The Parts I-V of “Best Food in Singapore 2015” cumulate and distil in this entry: these 10 Best Restaurants in Singapore are the absolute and ultimate best of the best, out of more than 350 establishments we have eaten this year.
Unlike the previous lists which have a price range [“Best Meals Under $20” and “Best Casual Dining ($20-$50)“], this list has no price range; it’s free for all. If the eatery is good, it will be on this list.
That said, 8 out of 50 fine-dining restaurants we have visited this year made this list. Fine-dining restaurants use premium ingredients, and premium ingredients yield better food, so it’s logical that most restaurants on the list are fine-dining. The question arises: “Why are not all 10 restaurants on this list fine-dining?”
Many fine-dining restaurants, some by international celebrity chefs, that opened this year have prices that do not commensurate with the taste and quality of the food. You’ll not find them on this list. As a consumer who isn’t a millionaire, value-for-money is one of my considerations.
What I appreciate is honest, delicious food that surprise and delight. These best 10 restaurants in Singapore for 2015 are in a class of their own. In ranking:
Formerly from Enoteca L’Operetta, Chef Seita Nakahara started Terra at Tras Street, serving Tokyo-Italian cuisine. Where his food used to be homely and charming, it is now graceful and confident like the flight of a hummingbird.
#9. I Want My Noodle
I Want My Noodle is what I called ja-pa-lang noodles, or freestyle noodles. The chef-owner combines Asian ingredients in interesting ways, and it’s not very expensive at about $13 a bowl. They buy their ingredients freshly at wet markets, and the noodles are made freshly daily. That’s effort.
#8. Tsukada Nojo
I want to emphasize my disdain and dislike for chain restaurants only because they are character-less, but it is impossible not to like Tsukada Nojo, serving hotpot. The stock and chicken are imported from Japan, using free-range chicken. The broth changes taste with different ingredients put inside. And the service is as good as Singapore Airlines!
#7. Corner House
Corner House took over the colonial house that used to be Au Jardin, and is helmed by Chef Jason Tan. Although not all the courses are perfect–seafood could be fresher–the modern French cuisine has some memorable dishes, like the New Zealand Cod, and the salted egg yolk macaron.
#6. Ginza Kuroson
This is the second outlet of Ginza Kuroson, and it is brilliant. Japanese chefs take care of the food. Sugata-yaki (whole grilled fish) is fantastic. The decor is classy, and the service is one of the best I’ve experienced by local and Malaysian wait staff.
Gattopardo has an Old-World charm, which contrasts brilliantly with the boldness of Chef Lino Sauro’s Italian food. This is the way of Sauro’s inspiring cooking: combining familiar ingredients in unfamiliar ways, to defamiliarize the eater, shocking us to appreciate and scrutinize the food anew.
It’s a pity that the Japanese kaiseki Chef Hirotaka Murata is situated at Akari, which is more like a bar than a proper restaurant. People come here to drink, and miss out on the wonderful kaiseki meal. Not all culinary endeavors can be considered as art, but nobody would dispute that Akari’s kaiseki set is pure artistry; there is beauty, there is taste, and there is a philosophy behind the food. Although not all dishes are perfect, the meal as a whole is poetic, well-crafted, and delicious. PURE ART.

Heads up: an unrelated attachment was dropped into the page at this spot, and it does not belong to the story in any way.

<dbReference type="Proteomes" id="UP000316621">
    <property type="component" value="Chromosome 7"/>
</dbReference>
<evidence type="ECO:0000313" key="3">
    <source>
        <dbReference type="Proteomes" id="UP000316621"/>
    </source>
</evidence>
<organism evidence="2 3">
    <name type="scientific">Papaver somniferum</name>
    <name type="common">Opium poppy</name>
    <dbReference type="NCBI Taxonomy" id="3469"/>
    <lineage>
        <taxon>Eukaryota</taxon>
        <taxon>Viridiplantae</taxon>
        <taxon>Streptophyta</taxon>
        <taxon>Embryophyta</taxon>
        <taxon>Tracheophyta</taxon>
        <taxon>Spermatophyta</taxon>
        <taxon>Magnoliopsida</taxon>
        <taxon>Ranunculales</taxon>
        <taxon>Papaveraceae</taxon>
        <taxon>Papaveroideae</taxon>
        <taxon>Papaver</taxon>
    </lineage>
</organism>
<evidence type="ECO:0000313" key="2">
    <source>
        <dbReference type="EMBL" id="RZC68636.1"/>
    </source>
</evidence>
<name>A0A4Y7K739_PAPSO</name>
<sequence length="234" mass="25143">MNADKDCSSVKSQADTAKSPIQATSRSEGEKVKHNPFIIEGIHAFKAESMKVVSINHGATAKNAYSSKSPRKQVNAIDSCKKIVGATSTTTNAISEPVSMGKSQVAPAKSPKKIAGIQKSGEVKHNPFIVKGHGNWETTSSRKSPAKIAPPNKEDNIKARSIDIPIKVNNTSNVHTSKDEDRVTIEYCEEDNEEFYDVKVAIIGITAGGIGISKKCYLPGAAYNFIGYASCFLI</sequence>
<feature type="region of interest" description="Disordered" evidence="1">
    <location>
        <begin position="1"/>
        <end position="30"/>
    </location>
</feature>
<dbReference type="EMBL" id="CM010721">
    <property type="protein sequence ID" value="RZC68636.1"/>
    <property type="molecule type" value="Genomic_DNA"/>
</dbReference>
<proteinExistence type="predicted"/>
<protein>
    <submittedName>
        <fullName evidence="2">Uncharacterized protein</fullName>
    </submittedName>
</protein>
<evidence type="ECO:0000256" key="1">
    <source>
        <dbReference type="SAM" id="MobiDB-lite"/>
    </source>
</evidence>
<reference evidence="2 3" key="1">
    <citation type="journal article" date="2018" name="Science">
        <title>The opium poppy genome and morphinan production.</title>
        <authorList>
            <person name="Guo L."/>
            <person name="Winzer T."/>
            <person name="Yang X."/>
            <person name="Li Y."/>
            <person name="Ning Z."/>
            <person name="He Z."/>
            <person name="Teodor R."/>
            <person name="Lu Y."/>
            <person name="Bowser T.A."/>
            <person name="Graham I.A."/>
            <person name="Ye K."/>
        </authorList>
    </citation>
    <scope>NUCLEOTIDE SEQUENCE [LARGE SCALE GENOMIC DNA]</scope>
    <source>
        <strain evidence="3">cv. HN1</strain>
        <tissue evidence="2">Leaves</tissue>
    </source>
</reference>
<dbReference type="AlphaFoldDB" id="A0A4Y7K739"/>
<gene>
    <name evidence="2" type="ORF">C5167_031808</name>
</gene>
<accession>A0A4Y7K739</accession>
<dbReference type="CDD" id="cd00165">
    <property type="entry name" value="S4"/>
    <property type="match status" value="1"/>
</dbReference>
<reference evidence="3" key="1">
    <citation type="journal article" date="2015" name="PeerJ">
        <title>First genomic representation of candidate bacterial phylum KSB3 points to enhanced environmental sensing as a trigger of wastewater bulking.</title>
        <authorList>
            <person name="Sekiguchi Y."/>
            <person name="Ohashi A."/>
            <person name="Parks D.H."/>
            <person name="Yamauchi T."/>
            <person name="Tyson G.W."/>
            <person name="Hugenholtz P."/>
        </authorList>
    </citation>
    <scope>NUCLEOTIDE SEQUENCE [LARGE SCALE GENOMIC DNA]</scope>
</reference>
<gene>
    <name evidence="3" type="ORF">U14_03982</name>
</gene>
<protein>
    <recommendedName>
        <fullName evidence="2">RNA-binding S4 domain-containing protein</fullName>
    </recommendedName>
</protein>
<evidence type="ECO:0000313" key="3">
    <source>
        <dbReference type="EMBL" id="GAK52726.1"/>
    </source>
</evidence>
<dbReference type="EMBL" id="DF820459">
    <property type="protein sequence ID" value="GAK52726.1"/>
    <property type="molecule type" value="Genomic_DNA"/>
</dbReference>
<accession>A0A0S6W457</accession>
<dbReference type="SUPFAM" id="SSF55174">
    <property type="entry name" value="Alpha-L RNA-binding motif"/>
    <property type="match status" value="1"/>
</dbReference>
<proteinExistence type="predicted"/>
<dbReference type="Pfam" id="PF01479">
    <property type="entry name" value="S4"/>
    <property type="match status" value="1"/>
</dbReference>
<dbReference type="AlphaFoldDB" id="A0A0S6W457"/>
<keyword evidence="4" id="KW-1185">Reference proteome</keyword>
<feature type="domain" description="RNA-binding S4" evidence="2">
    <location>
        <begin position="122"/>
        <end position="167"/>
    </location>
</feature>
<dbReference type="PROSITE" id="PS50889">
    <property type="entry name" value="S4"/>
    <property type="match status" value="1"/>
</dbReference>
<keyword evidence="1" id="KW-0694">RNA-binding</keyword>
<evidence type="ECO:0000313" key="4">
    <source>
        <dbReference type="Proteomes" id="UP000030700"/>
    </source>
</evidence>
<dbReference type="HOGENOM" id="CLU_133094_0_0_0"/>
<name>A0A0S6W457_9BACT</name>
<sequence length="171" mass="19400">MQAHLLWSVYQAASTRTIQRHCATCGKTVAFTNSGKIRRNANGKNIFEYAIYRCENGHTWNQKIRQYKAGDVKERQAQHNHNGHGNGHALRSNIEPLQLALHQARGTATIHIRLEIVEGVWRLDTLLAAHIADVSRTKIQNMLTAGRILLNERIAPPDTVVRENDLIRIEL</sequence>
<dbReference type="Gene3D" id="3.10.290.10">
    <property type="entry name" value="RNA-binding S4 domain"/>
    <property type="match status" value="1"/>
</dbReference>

#3. Ginza Yoshihiro
Not everyone can have the experience of tasting orgasmic food because some people lack that gene for the tastebuds. It’s like some of us can differentiate shades of green, some can tell it’s green but can’t differentiate shades, and some are color blind. It’s evolution, it’s genetics.
But for those of us who can have the oral experience, there are two kinds of orgasmic food. The first is the kind that would make you jizz and scream in your mind. The second kind is subtle but transformative. It will produce a trancelike state of mind, an out-of-body experience as if your soul floats to the ceiling of the restaurant and you see yourself eating. I have never tried weed before but I guess the experience is similar to smoking weed.
It’s very rare to find the first kind; perhaps 1 in 100 restaurants will give your mind orgasm. For example, Cure’s Trio of Starters gives you the mental scream. But it’s even rarer to find the second kind of out-of-body experience. So far, I only experienced it at Japanese restaurants: Sushi Yashida at New York, Sushi Dai at Tokyo, the defunct Ezoca, and Ginza Yoshihiro.
The sushi is good, but nothing extraordinary. It’s the simple oden, a simple tomato in broth that creates that out-of-body experience. When I drank that, I felt my soul was in Japan. The food here is no longer food; it has sublimated into a feeling of “Japanese-ness”, a cultural affect.
Chef Julien Royer at Odette juxtaposes ingredients brilliantly. He uses many ingredients in each dish, and the flavors can still complement one another immaculately; take a spoonful from any dish on the menu, and it will still taste good. So much finesse and power.
Chef Andrew Walsh left Esquina to set up Cure, serving set menus of creative dishes. No newfangled gimmicks, no instagrammable food, no hipster concept, just plain o’ delicious food–so rare these days. The testimony of Walsh’s prowess is how he made me like the food despite my prejudice in the strange pairings.
You may also be interested in:
Best Desserts in Singapore 2015
Best Dishes in Singapore 2015
Best Cafes in Singapore 2015
Best Meals Under $20 in Singapore 2015
Best Casual Restaurants in Singapore ($20-$50)
Written by A. Nathanael Ho.